During testing of the—procedure described above and further defined in parent patent application Ser. No. 09/124,697 to the same assignee and same inventor as that of the subject invention which is incorporated by reference, simply identifying a “BEEP” (535) or two seconds of silence (555) did not indicate the moment when the answering machine begins recording with any high degree of accuracy. The reasons for the inaccuracy stems from many factors including: (1) machines which play multiple “BEEPS” before recording starts, (2) machines which play on-hold music (solid, non human tones) while preparing to record, (3) Outgoing messages (OGMs) which contain periods of silence after the end of the messages but prior to the announcing of a “beep” tone indicating the start of recording (this usually is the result of the owner of the answering machine who records their OGM and then cannot stop the recording immediately after recording their script).
In order to obtain a higher degree of accuracy as to the moment recording begins, the RealCall procedure uses a dual alternative two-step tier. If the system had previously identified an initial “BEEP” (solid non-human noise (step 535)), the invention then begins re-recording the call, this time with instructions to end recording only after a period of two continual seconds of silence (sub step 540). This logic believes that a “BEEP” or the playing of music has already occurred, and now the system is searching for the indication of recording, which will be evidence by silence. Consequently, if the first tier analysis terminated for the presence of two seconds of silence (sub step 555), the second tier analysis will simply test for another period of at least one second of additional silence (sub step 560) before launching. In this situation, the second tier search for additional silence eliminates false recording detection in situations where an OGM plays a period of silence prior to playing a “BEEP”. Testing of the RealCall procedure has determined that adding the second tier of analysis has increased overall accuracy in determining the proper moment to begin playback by over 75% over current systems described in the prior art section of this invention.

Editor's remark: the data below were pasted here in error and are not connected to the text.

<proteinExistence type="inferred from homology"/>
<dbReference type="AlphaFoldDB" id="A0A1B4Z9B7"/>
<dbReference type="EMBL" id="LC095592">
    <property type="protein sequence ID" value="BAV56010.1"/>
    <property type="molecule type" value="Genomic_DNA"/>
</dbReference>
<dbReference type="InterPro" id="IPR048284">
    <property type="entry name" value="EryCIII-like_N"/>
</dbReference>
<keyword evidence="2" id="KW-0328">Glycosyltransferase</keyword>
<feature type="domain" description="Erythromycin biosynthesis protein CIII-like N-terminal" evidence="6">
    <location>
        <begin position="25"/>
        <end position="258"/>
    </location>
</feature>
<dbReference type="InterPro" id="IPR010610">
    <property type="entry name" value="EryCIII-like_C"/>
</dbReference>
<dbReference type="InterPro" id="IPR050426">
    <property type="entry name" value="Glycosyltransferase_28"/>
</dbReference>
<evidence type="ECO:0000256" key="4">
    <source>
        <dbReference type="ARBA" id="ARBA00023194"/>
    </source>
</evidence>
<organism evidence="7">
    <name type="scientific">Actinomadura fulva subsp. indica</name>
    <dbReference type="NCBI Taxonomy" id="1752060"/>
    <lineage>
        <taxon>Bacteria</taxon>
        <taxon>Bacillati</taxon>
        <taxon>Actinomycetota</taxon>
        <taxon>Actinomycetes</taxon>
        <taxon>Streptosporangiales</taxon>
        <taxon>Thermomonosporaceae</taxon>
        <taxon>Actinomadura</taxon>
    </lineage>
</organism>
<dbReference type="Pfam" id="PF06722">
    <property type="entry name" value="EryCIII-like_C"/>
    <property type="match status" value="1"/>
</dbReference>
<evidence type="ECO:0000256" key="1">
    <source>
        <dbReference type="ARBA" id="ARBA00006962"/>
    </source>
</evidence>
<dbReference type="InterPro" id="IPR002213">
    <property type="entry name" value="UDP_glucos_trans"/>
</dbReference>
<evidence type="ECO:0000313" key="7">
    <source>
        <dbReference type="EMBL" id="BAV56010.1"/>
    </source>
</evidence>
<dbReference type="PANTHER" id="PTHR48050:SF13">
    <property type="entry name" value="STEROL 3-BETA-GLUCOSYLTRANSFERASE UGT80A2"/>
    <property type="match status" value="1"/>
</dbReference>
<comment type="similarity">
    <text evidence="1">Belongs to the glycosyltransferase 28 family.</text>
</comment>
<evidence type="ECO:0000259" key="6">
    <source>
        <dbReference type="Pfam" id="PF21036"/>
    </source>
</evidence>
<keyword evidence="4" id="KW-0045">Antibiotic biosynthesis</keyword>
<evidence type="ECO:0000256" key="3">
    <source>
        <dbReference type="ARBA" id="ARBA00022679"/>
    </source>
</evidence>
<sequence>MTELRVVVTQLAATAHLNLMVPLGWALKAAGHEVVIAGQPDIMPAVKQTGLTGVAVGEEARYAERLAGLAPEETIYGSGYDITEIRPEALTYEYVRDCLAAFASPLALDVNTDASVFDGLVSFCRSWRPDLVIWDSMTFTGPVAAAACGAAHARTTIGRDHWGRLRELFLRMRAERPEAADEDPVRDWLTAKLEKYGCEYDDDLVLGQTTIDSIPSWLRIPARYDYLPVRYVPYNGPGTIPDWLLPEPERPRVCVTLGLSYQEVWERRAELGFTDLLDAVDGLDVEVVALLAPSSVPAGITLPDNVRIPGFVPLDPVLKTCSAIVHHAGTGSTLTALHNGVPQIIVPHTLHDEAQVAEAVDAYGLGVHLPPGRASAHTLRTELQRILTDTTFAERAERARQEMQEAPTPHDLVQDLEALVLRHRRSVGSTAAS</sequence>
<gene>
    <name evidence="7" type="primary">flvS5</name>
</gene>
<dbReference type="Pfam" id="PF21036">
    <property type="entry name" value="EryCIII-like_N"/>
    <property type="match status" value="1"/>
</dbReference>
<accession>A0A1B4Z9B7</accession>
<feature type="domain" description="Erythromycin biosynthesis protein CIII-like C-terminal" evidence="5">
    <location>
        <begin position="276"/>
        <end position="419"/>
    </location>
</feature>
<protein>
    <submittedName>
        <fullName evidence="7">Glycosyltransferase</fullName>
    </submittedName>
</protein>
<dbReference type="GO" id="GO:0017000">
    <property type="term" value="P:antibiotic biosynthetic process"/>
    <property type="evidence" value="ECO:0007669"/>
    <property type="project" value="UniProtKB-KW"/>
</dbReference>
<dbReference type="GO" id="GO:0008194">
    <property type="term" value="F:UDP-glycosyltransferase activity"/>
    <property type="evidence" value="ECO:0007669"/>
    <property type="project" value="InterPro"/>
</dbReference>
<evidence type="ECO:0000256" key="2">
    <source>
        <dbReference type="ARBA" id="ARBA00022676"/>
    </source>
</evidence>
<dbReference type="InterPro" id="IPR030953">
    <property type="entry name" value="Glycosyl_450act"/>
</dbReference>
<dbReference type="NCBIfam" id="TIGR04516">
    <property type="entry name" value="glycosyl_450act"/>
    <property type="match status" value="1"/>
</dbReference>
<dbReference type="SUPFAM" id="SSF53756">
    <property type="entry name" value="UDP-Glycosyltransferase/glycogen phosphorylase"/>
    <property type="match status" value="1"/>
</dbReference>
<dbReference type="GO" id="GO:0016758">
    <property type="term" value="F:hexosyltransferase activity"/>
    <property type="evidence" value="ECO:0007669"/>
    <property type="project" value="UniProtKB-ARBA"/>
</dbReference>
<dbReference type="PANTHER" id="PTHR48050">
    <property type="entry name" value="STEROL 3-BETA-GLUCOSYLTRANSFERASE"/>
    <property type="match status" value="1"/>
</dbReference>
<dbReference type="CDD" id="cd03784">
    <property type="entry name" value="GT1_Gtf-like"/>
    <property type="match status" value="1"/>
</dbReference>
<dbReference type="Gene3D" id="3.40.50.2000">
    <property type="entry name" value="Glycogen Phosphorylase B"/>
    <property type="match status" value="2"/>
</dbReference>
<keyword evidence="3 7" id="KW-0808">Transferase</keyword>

As mentioned above, from substep 535 (in
As previously mentioned, the other path from Begin Analyzing Call substep 530, is if silence is detected (2 sec) 555. From substep 555, the next sub step is to Continue Analyzing Call Until Silence for 1 second, sub step 560. From substep 560, the sixth Step 600 has the system play the recorded information file, followed by the system disconnect substep 650 and the seventh Step 700 where the system compiles Call Stats (previously described) and sends the Stats information to database 250 via Link program 150 and substep 800 which prepares the system for the next telephone number and the first Step 100.
Under the first substep 1 of
The personalized greeting should be recorded using the same human voice that records the generic information message being delivered to the call recipients, so that the two messages (the preface and the generic message) can later be seamlessly merged by the system into what appears as one continuous personalized message.
Under sub step 1630 in
If the invention does not find a personalized greeting recording matching the subscriber's name, then the program simply launches the generic message without the personalized urgent greeting. If the invention does find a personalized greeting recording matching the subscriber's name, then the program will first play the personalized greeting message followed immediately by the generic warning message.
Although the preferred embodiments described under embodiment two above encompasses sending the combined personalized preface greeting and generic message to answering machines, the invention can be used with applications where the call recipient does not have an answering machine, but instead picks up their phone live.
While the invention has been described, disclosed, illustrated and shown in various terms of certain embodiments or modifications which it has presumed in practice, the scope of the invention is not intended to be, nor should it be deemed to be, limited thereby and such other modifications or embodiments as may be suggested by the teachings herein are particularly reserved especially as they fall within the breadth and scope of the claims here appended.
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|U.S. Classification||379/40, 379/88.12, 379/45|
|International Classification||H04M1/65, H04M1/2745, H04M3/00, H04M11/04, H04M1/64, H04M3/51|
|Cooperative Classification||H04M1/274575, H04M3/5158, H04M1/65, H04M3/002, H04M2203/2016, H04M2203/2027|
|European Classification||H04M3/51P, H04M1/2745R|